The implementation of the Goliat oil spill preparedness will introduce new technologies and methods, which are the results of R&D projects and initiatives developed in cooperation with Statoil and the Norwegian Clean Seas Association for Operating Companies (NOFO). This will give an increased oil spill response capability, especially for the coastal zone, both for the Goliat field and for other oil and gas activities on the Norwegian Continental Shelf (NCS). It is also expected that this implementation will have a positive impact on oil spill preparedness in general and for access to new acreage on the NCS.
This paper will address how the oil spill preparedness for Goliat will bring the coastal oil spill preparedness on the NCS up to a new level. Goliat will be the first field in Norway to implement permanent use of fishing vessels, a special acute phase task force, and an integrated field oil spill detection and surveillance system. The oil spill preparedness focuses on locally adapted solutions for quick and effective response.
This paper will in addition, illustrate how the oil spill response planning and development has been conducted over several years and how the oil spill preparedness is being implemented for both the production drilling and production phase at Goliat.
The paper is closely linked to the SPE paper 156795-PP "Coastal Oil Spill Preparedness Improvement Programme (COSPIP) and Memorandum of Understanding - Comprehensive Joint&Industrial project focusing on coastal oil spill challenges?? (1). It is also related to the SPE paper 98593 "High resolution oil spill response planning for operations in a sensitive Arctic environment. Sharing information between operators, national authorities, local oil spill response groups, and the general public?? from 2006 (2) and SPE paper 126598 "IA for the Goliat Offshore Oil Field Development. World's northernmost offshore oil development??? from 2010 (3).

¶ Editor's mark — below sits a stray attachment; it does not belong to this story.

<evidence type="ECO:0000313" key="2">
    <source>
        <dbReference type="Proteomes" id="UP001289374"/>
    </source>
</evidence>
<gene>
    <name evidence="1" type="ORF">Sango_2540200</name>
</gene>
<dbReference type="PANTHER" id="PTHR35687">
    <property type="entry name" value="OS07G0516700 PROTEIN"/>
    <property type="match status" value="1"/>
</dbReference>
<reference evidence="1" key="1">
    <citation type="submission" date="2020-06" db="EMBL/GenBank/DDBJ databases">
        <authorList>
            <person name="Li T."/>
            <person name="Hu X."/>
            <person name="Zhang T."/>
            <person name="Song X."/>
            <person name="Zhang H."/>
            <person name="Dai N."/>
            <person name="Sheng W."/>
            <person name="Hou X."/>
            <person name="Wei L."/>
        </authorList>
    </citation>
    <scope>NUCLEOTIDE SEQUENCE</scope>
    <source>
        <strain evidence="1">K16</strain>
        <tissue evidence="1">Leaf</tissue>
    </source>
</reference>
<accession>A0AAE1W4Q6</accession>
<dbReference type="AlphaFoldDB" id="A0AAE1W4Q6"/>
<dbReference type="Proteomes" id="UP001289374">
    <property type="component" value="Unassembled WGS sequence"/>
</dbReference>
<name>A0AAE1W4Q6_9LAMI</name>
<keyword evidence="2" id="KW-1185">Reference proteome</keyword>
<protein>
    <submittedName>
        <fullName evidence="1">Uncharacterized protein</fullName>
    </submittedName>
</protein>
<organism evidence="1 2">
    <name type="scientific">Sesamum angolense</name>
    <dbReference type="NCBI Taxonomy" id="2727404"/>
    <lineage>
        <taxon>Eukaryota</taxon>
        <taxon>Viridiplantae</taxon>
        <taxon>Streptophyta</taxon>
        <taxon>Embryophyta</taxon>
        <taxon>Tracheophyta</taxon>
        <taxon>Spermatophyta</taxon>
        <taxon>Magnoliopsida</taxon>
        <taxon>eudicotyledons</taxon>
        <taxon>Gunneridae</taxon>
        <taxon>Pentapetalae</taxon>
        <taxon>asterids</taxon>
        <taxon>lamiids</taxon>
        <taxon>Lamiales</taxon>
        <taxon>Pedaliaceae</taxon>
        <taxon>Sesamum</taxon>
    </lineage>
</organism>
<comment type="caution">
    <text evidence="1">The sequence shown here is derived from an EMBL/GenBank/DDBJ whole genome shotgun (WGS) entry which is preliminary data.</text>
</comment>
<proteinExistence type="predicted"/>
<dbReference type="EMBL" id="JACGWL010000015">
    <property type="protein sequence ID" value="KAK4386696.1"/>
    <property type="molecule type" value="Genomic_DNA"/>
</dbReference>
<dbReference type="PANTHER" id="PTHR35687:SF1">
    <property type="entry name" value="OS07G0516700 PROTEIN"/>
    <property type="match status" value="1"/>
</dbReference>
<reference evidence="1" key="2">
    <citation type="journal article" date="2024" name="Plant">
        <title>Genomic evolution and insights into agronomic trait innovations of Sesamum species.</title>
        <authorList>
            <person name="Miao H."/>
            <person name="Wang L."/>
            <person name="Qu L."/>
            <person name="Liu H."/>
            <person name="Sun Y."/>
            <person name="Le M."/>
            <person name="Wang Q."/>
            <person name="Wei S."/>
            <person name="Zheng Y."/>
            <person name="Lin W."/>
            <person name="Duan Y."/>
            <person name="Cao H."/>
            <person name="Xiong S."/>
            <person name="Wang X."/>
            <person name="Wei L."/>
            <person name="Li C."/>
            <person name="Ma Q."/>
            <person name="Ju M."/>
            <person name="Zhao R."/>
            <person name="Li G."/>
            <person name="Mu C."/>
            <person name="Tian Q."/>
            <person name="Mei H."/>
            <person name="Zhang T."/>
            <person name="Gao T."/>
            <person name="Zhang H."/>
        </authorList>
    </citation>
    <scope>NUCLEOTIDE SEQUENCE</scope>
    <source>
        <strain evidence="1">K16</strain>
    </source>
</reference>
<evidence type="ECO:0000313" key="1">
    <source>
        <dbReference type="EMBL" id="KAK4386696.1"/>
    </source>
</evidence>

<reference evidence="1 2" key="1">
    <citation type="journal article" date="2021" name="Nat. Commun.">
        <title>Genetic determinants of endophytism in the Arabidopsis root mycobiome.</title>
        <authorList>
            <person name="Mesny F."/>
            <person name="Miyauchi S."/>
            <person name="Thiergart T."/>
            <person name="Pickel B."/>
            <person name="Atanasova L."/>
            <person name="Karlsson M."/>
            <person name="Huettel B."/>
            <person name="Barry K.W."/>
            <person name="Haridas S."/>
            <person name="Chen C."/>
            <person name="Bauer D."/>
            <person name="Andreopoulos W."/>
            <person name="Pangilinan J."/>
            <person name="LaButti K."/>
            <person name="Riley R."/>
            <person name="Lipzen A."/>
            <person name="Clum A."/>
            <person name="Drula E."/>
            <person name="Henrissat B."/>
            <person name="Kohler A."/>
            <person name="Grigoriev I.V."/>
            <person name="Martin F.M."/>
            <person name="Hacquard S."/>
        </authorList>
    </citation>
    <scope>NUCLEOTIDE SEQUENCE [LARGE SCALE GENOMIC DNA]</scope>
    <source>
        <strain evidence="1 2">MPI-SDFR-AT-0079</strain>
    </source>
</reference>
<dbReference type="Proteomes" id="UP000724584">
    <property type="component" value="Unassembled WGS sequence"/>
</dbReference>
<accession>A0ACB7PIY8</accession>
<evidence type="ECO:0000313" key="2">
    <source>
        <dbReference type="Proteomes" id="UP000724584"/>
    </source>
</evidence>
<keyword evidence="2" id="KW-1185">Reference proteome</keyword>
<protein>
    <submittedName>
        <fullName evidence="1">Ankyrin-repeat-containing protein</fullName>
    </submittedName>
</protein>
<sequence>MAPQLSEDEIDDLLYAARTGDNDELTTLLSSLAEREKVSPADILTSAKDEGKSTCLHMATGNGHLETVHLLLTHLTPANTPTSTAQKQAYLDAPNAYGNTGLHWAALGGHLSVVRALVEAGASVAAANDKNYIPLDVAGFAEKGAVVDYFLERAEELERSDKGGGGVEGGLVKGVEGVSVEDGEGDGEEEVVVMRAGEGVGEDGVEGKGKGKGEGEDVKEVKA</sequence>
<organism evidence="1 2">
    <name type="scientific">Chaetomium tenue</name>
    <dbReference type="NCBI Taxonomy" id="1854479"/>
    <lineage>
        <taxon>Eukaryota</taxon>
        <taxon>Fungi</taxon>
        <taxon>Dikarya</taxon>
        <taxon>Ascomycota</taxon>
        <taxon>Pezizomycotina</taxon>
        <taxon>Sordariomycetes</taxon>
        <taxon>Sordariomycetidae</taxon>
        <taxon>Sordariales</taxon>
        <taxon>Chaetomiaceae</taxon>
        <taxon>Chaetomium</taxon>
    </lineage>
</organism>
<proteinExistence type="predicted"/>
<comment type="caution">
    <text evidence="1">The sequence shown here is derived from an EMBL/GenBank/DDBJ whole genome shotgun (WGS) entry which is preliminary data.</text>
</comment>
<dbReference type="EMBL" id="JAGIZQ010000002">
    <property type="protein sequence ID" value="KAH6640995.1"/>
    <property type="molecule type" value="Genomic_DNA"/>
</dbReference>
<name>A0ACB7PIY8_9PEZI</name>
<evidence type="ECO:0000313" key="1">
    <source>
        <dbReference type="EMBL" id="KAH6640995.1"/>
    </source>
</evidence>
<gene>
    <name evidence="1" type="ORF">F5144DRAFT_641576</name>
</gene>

Resilience is the capacity to bounce back from adversity, and is characterised by flexible thinking and adaptive behaviour. All humans have some degree of resilience, and individual capacity for resilience can be learned and strengthened. Research shows that resilient employees perform better, are more productive, and are healthier and happier. Resilience training for employees is gaining momentum in the workplace. Shell's approach is focused on being practical and we have spent time on developing the design and delivery of resilience modules to Shell employees around the globe. This presentation will cover the methodology of the Shell resilience programme, and the evaluation of the programme to date, and what makes this programme innovative.